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261

Oversimplifying complex problems

Standing in front of clients and colleagues and be expected to provide instant solutions to complex problems is something many in our practice have experienced. But relying on expert's statements is not the way to go. In George Olsen's opinion, too many gurus are promoting oversimplified and absolutist ideas in order to promote themselves as the ones with the answers.

Being a totally relativistic and declare "It depends!" won't work either. "There are no easy answers. But

Links:

  • The article (Over)simple Answers for Simple Minds Open link in new window

Henrik Olsen - August 07, 2002

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See also: Tips and guidelines (95)  Expert reviews (11) 


 

262

Objections against user requirements analysis

According to Sim D'Hertefelt, requests for proposals for web projects describe the desired solution in terms of functionalities and technologies, but often lack basic information about the problem that will be solved. Without user requirement analysis the risk is that you won't solve any problems.

D'Hertefelt lists 13 common objections against user requirements analysis and why you should not believe them. You might have heard some off these before:

- We know what the user needs
- You're the internet expert. You should tell us what people need.
- We don't have the budget for user requirements analysis.
- It doesn't fit in our planning.
- Users don't know what they want.
- We're not at the university. We're a company developing a website.
- Our project is top secret. We can't approach the future users.

Links:

  • The article Why user experience disasters happen at the start of web projects Open link in new window
  • 13 common objections against user requirements analysis, and why you should not believe them Open link in new window

Henrik Olsen - August 03, 2002

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See also: User research (23) 


 

263

Adventures in Low Fidelity: Designing Search for Egreetings

Cris Farnum's story of a redesign of Egreetings proves the importance of testing early prototypes, by showing how even experienced interaction designers can be wrong and how we have to accept that usability tests can fail concepts, which we believe to be superior.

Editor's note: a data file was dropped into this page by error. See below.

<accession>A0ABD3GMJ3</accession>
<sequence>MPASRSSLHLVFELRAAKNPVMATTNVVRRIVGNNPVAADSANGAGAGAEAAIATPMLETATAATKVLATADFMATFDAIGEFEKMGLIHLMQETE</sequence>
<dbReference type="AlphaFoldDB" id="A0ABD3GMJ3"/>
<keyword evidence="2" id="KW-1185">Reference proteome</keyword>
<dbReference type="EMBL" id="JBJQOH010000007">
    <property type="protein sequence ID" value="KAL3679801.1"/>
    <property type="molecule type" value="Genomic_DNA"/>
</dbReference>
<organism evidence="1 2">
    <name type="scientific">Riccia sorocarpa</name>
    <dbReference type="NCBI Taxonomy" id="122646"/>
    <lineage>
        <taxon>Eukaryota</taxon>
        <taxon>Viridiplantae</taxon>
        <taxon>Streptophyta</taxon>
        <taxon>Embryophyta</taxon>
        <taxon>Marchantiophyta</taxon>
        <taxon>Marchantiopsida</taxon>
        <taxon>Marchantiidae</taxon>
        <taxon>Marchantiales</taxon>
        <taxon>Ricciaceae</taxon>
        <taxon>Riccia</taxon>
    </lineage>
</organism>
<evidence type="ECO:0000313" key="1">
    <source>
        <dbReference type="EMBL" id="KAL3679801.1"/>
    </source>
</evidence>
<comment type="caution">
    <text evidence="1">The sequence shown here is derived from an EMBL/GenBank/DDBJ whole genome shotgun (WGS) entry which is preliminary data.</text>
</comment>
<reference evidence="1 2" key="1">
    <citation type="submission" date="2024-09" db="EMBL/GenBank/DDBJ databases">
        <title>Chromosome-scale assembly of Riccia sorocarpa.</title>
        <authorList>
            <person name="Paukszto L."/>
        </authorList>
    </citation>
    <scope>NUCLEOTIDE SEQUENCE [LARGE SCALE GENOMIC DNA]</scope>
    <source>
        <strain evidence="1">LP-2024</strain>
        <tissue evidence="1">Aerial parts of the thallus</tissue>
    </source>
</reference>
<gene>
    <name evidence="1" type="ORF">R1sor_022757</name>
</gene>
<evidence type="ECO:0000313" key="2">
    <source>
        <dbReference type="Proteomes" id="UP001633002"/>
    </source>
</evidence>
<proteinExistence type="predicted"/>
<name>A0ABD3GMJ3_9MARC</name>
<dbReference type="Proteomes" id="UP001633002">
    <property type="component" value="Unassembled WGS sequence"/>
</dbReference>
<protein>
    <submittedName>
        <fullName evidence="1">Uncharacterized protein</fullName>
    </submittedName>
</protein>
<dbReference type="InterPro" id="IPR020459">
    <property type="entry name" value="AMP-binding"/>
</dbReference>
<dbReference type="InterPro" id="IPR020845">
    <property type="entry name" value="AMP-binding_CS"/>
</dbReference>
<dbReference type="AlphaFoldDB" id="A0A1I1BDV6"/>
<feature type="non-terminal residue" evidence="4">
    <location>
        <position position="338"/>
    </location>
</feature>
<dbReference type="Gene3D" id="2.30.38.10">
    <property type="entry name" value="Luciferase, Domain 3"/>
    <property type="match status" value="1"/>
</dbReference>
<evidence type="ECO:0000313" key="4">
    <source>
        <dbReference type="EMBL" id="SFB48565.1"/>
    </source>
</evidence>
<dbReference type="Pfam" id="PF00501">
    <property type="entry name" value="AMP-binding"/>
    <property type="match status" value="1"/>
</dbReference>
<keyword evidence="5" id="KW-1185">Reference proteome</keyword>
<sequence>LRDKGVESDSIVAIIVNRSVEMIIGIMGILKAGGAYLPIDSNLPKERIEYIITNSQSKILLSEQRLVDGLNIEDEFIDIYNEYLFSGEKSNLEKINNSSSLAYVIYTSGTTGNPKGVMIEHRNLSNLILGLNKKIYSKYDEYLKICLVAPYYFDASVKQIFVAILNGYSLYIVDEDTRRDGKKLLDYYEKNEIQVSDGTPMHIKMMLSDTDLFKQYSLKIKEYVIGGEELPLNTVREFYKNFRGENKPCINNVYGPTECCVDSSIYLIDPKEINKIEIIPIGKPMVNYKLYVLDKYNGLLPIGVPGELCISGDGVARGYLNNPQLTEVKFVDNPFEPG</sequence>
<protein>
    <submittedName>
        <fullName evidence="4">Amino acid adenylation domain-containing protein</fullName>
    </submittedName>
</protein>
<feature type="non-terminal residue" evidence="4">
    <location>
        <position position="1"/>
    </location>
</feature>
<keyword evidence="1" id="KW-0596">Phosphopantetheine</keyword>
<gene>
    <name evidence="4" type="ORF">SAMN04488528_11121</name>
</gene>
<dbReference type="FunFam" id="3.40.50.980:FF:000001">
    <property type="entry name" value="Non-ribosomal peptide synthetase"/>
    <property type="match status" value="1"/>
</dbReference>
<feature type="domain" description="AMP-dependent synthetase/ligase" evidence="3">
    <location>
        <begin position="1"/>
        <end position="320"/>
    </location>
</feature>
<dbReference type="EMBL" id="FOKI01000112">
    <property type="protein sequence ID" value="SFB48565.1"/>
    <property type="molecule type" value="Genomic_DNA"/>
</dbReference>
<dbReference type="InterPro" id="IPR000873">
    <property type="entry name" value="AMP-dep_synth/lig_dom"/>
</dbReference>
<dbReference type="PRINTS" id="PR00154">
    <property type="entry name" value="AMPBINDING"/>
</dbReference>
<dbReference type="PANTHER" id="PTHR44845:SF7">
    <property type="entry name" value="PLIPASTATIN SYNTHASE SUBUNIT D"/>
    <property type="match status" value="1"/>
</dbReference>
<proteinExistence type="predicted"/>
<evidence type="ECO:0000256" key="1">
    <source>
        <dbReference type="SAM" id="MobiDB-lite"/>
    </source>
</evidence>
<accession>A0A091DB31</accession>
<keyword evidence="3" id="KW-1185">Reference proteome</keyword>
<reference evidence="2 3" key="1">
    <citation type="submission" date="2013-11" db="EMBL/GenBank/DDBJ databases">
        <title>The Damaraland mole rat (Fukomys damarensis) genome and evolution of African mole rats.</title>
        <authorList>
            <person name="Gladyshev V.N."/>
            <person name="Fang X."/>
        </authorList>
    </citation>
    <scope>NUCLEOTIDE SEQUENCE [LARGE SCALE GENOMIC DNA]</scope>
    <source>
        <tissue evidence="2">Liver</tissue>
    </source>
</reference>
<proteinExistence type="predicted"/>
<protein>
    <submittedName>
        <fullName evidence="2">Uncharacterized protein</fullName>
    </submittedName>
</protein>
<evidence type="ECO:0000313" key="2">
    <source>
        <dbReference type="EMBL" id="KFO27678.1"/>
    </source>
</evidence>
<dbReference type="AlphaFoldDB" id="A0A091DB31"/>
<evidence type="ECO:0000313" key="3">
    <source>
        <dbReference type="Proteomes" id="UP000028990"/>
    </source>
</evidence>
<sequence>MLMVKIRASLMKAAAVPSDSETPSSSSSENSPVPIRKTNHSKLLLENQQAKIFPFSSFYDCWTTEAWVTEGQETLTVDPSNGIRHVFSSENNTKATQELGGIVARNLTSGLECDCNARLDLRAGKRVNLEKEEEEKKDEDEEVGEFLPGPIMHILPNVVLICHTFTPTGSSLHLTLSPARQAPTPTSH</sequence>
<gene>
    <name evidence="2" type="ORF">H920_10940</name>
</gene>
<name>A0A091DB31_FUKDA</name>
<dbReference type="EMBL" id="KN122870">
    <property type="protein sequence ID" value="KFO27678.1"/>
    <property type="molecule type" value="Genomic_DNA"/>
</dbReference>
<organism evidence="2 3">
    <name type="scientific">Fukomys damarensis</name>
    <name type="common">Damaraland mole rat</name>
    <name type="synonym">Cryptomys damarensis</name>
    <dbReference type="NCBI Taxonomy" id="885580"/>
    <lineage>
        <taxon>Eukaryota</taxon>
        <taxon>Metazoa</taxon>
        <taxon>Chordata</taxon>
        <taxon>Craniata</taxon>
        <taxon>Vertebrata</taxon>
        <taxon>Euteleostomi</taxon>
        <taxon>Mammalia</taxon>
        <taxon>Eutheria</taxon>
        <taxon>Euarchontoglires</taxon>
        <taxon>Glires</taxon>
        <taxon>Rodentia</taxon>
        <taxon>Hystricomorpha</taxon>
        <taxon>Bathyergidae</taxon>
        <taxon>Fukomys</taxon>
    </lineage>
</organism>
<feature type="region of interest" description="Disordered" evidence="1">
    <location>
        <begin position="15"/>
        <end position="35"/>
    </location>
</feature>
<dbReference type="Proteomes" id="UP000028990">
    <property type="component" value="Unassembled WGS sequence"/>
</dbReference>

The article is also an interesting case on testing paper prototypes - or "tabletops", as Farnum calls it. I especially like their use of laminated printouts of screens, which the users can write on with a thin whiteboard marker.

Links:

  • The article Adventures in Low Fidelity: Designing Search for Egreetings Open link in new window

Henrik Olsen - August 01, 2002

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See also: Cases and Examples (28)  Usability testing (68)  Prototyping and wireframing (119) 


 

264

Survival of the fittest through iterative design

Comparing iterative design with Darwin's concept of natural selection, John S. Rhodes from WebWord.com explains why iterative design and testing are important.

Natural selection happens through the production of many offsprings, each with their unique differences. The ones that are strong and fit in a way that make them succeed in their environment, will survive. That's why many quick and dirty prototypes (offsprings) and continuous testing (selection in a natural environment) are important to a successful development workflow.

Links:

  • Evolution, Usability, and Web Design Open link in new window

Henrik Olsen - July 30, 2002

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See also: Tips and guidelines (95)  The design process (24)  Usability testing (68)  Prototyping and wireframing (119) 


 

265

Prototyping for Tiny Fingers by Marc Rettig (1994)

This fairly short article about paper prototyping covers how to do them but is more concerned with why they work. The interesting aspect of this technique (fmm) is the notion of 'playing' the computer; I have experienced students creating fairly complex interactions that they could simulate 'by hand'. The article also highlights some of the problems with hi-fi prototyping - the time it takes, the fact the users tend to focus on the gloss and the understandable resistance on the part of developers to change them. This kind of technique is akin to the performance design method (interactionary) which also seems like a brilliant technique to use with students (so there is no hiding from the comments of your peers or tutors). It is a shame though that the scan is of such poor quality!

Links:

  • Prototyping for Tiny Fingers - original article (pdf) Open link in new window